Tales from the Trail

McChrystal report hits Obama with tough choices in Afghanistan

September 21, 2009

The general picked by Barack Obama to finish up the war in Afghanistan has presented the U.S. president with some hard choices.

The toughest one: Send more troops to implement a radically different strategy within the next year or risk losing the conflict.

USA“The campaign in Afghanistan has been historically under-resourced and remains so today,” General Stanley McChrystal, the commander of International Security Assistance Force in Afghanistan, said in a 66-page report to the defense secretary.

“ISAF is operating in a culture of poverty. Consequently ISAF requires more forces,” McChrystal said in a copy of the document obtained by The Washington Post and posted on the Internet.

McChrystal said if the international forces do not reverse “insurgent momentum” soon, they risk finding themselves in a position where “defeating the insurgency is no longer possible.”

Another decision: Whether to adopt McChrystal’s proposed new strategy or find an alternative.

The general, an expert in counterinsurgency warfare, says the new strategy must focus on the population.

He calls for faster training of Afghan forces, an effort to improve the performance of Afghan government, a military initiative to reverse the Taliban’s momentum and a focus on putting resources in critical areas where people are threatened.

The Pentagon had no comment on the document. Spokesman Geoff Morrell said the Post had approached the Pentagon about whether any sections of the document might pose a threat to U.S. troops if published.

The Post agreed to redact several sections of the report before posting the document on the Internet and publishing its story, Morrell said.

The report comes at a difficult time for Obama.

His push for healthcare reform has slowed in Congress amid rising concern over the cost, following on the heels of a massive spending bill to lift the economy out of recession.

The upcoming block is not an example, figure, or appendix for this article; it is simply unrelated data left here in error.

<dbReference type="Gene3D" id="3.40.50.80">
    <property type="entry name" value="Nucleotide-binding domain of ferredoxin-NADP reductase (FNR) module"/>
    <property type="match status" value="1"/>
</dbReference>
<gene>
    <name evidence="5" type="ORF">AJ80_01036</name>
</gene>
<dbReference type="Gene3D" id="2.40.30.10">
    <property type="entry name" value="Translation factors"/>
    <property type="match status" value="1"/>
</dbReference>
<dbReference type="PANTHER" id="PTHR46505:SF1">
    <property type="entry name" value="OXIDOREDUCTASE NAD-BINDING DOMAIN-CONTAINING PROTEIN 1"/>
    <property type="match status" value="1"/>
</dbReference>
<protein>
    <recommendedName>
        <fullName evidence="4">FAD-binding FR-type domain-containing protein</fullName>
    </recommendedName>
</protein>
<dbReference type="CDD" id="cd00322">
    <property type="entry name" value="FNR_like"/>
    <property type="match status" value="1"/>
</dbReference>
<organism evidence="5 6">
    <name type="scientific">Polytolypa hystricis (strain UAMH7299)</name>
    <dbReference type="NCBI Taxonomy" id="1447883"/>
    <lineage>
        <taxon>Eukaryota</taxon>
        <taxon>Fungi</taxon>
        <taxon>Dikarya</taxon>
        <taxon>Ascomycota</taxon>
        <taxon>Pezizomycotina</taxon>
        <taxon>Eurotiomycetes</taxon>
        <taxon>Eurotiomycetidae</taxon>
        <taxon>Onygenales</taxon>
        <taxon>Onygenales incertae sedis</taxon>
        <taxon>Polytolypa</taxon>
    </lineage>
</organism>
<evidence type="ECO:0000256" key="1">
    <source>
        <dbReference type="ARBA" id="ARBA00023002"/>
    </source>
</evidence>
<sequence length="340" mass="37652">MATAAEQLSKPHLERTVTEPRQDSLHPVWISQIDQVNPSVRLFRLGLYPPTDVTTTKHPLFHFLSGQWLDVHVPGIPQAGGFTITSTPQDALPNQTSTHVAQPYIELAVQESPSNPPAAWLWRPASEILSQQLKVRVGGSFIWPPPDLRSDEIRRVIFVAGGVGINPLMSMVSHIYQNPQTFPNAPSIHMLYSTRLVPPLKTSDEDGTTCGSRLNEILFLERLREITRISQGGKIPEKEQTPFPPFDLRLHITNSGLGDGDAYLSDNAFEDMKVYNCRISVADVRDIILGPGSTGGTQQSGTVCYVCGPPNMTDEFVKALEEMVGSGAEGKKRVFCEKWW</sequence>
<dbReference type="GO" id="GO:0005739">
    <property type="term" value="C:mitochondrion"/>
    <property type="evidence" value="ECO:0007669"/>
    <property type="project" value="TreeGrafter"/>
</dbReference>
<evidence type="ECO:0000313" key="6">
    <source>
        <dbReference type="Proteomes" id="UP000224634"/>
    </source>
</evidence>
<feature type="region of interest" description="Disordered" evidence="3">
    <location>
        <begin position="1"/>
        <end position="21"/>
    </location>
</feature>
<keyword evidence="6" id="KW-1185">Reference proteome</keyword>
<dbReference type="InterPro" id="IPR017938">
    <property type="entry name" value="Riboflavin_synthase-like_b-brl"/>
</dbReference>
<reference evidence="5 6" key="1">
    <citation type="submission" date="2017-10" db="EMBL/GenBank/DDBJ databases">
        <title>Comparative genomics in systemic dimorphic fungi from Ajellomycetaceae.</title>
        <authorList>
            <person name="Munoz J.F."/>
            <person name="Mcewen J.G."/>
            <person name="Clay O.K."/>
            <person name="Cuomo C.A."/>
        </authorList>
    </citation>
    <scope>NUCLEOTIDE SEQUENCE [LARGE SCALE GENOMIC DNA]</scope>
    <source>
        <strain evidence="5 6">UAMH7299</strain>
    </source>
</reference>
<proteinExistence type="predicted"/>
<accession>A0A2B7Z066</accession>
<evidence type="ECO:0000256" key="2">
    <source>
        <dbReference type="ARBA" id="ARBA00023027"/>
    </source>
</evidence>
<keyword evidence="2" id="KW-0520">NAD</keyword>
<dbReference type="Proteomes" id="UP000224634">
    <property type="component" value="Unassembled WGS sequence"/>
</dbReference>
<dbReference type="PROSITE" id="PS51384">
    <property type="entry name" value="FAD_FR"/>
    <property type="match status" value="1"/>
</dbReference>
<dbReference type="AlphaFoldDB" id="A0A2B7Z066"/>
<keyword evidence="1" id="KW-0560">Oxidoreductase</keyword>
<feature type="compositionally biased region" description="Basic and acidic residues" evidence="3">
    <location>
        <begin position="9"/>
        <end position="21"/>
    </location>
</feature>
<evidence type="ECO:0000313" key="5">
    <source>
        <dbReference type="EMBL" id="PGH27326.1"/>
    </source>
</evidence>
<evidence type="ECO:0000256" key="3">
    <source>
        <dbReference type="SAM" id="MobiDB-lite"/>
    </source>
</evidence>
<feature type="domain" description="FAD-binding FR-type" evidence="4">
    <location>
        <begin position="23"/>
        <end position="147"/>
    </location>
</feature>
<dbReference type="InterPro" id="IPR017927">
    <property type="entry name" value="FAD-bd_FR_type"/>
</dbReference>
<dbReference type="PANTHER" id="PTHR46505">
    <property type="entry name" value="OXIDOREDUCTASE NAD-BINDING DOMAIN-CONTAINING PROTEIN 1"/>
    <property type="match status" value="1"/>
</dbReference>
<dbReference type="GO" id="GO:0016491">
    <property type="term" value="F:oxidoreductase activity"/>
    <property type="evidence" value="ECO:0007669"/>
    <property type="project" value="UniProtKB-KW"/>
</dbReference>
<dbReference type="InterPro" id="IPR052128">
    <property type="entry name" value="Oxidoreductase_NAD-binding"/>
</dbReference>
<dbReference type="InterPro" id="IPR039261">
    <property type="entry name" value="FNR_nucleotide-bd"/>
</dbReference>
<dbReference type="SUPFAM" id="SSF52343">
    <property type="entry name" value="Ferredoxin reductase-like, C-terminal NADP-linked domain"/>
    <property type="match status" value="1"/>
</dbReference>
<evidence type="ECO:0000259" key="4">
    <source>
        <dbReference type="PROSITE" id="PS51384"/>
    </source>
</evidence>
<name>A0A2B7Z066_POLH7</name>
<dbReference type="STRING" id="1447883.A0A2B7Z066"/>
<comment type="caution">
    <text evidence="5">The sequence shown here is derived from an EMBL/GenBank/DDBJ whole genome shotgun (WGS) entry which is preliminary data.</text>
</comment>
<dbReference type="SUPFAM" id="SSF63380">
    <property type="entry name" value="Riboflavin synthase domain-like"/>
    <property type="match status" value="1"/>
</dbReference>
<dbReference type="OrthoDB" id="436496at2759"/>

Seeking more troops in Afghanistan could cost him political capital he needs to get his top domestic PORTUGAL/priority through Congress, especially with many Americans skeptical about reports of government corruption and recent election irregularities in Afghanistan.

The Democratic-controlled Congress may resist additional spending on an unpopular war and a military buildup heading into congressional elections next year.

And Obama himself is reluctant to send more troops. He described himself in an ABC interview aired Sunday as “a skeptical audience … somebody who is always asking hard questions about deploying troops.”

The White House downplayed the leaking of the report. Spokesman Robert Gibbs said the president was working with his national security team, going “through some of the strategic assessments that the president thinks need to be evaluated.”

He said the administration had not yet received a request for resources from McChrystal and doesn’t “anticipate it will come for a little bit because there’s an assessment ongoing of where we are right now.”

What do you think? Should Obama commit more troops, bring U.S. forces home or pursue some other alternative?

For more Reuters political news, click here.

Photo credit: Reuters/Kevin Lamarque (Obama speaks Monday in Troy, New York); Reuters/Nacho Doce (McChrystal at NATO defense ministers meeting in Portugal Sept. 18)

Comments
6 comments so far | RSS Comments RSS

Afghanistan is a waste of resources, human & treasure. What’t the point, what is to gain? Unless there’s a long term strategy, why stay. What doesn’t make sense is to committ resources for a few years, eliminate thousands of Taliban militants and terrorists, pull out and have them return. The policy should be to keep them out of our country and our alliances countries, eg. Israel. Train their people to police themselves, strenghten NATO and use mercenaries. We have the best and finest military in the world, best technology, best intellects, thinktanks, and we can’t form a winning strategy to defeat and suppress a few thousand militants bend on what cause exactly…the down fall of the US. I don’t think so. Look at what we’ll survived as a nation, and tell me the Taliban can be successful. It’s shameful we can’t do better, and a disservice to our military men and women, and the American people. Politics as usual will bring this nation down.